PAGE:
ALFA in Support of Ethanol Research Grants

AUSTRALIA - The Australian Lot Feeders’ Association (ALFA) has welcomed the Federal Government launch of its $15million research grants program for second generation biofuels research.
calendar icon 12 November 2008
clock icon 3 minute read

Till now, ALFA has been a strong critic of the rise and rise of the current grain-based ethanol fuel industry, because its role in lifting feed grain prices.

But ALFA president, Jim Cudmore, now endorses the “research grants for second generation biofuels sourced from biomass and alga, rather than grain or other livestock feed.

He says this new-style research will help overcome the conflicting impacts of Government support for an industry that has led to 'food versus fuel' concerns around the world'.

“The world's leading analysts from the World Bank, International Monetary Fund, Organisation for Economic Cooperation and Development are unified in their view that Government support for grain-derived ethanol production is responsible for the majority of the 140pc increase in food prices since 2002," he says

“It is for this reason that the Federal Government, along with others around the world, have made the significant shift away from grain-derived ethanol production.

“However, a massive $30 billion in US Government subsidies has led to 32pc of this year's US corn crop being diverted to ethanol production and further increases are planned.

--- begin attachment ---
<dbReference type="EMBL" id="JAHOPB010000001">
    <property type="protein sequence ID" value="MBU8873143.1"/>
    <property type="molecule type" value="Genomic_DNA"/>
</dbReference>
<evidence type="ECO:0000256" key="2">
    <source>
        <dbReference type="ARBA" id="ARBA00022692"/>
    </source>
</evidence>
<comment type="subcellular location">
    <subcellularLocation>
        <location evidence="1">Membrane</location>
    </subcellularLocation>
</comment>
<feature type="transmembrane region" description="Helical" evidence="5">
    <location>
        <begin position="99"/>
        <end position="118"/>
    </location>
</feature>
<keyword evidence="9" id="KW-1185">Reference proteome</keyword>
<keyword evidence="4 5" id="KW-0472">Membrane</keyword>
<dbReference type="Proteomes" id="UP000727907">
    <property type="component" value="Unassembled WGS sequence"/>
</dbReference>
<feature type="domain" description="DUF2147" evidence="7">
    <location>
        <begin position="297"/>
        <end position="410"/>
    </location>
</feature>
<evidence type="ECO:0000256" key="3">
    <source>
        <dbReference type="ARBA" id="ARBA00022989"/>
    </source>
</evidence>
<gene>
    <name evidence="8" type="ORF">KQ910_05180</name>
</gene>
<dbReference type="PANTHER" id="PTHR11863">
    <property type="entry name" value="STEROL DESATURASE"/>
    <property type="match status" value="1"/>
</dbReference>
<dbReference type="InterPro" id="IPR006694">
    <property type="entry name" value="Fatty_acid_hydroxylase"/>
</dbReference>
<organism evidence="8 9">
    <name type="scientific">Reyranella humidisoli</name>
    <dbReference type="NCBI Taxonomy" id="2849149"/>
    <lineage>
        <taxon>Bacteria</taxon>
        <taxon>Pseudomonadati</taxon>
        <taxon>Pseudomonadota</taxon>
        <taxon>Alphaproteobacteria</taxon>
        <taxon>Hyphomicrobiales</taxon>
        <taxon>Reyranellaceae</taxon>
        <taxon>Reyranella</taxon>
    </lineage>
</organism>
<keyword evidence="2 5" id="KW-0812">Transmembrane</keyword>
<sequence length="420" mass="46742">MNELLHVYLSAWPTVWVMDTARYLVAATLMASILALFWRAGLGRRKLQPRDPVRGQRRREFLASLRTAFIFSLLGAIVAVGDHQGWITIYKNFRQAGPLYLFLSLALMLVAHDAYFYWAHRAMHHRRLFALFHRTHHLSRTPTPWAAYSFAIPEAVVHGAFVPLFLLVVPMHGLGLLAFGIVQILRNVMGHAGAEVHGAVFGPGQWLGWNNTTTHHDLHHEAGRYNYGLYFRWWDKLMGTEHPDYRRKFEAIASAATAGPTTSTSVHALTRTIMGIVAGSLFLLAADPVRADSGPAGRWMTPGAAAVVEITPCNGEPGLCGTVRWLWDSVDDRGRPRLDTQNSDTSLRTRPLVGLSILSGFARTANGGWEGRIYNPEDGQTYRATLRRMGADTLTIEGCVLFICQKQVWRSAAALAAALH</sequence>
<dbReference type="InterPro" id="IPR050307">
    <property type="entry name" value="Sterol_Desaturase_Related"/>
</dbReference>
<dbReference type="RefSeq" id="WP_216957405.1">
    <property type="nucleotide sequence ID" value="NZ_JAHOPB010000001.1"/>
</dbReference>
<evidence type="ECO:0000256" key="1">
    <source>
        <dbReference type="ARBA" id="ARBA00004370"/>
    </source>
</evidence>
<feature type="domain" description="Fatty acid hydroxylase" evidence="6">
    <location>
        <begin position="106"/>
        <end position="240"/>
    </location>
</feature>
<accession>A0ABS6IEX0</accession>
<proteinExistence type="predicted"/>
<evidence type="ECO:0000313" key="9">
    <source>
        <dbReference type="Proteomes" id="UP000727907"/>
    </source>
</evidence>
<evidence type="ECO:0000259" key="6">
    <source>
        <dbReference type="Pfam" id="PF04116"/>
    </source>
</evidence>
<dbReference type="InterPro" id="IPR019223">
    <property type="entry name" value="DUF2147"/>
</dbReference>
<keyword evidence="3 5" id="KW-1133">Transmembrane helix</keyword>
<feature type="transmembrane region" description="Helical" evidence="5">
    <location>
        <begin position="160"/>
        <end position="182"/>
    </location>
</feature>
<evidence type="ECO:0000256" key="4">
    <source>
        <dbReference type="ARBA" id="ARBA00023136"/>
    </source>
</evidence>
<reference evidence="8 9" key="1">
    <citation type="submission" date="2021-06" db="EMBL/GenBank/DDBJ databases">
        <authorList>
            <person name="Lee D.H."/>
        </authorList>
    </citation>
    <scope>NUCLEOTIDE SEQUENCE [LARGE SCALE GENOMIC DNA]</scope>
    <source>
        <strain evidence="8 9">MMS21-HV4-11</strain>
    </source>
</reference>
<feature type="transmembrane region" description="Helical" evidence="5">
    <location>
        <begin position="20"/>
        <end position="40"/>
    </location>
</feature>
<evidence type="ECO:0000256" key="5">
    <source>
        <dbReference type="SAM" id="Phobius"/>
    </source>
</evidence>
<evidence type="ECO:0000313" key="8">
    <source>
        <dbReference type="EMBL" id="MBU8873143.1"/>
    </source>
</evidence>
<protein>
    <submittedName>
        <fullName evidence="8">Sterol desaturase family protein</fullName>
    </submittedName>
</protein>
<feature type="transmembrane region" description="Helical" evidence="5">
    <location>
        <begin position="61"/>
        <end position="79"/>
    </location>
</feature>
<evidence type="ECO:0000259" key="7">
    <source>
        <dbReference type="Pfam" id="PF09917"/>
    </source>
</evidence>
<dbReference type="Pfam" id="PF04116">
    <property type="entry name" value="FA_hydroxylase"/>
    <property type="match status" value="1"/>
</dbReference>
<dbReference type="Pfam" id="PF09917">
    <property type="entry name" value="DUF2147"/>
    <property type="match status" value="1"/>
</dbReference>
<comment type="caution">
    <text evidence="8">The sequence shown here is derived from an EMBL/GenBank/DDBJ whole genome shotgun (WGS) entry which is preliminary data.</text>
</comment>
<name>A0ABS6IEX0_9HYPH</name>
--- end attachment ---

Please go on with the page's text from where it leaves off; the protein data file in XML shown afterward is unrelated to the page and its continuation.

"So, unfortunately, these concerns will likely remain for some time yet. "

Given that Government grain-derived ethanol support in Australia is more per litre than in the US, ALFA particularly calls for the removal of State Government support for distortionary ethanol mandates in NSW, Queensland and Western Australia.

“ALFA is not opposed to ethanol production. Nor are we opposed to competition from the ethanol industry for grain. " "What we are strongly opposed to is Government assistance for grain derived-ethanol production, as it creates an unlevel playing field in the competition for grain, creates grain supply shortages in dry periods, leads to higher food prices and is inconsistent with Australia’s free trade stance at the World Trade Organisation. “It is unfortunate that Federal Government efforts to address ‘food versus fuel’ concerns are being undermined by State Government ethanol mandate policies," Mr Cudmore said.

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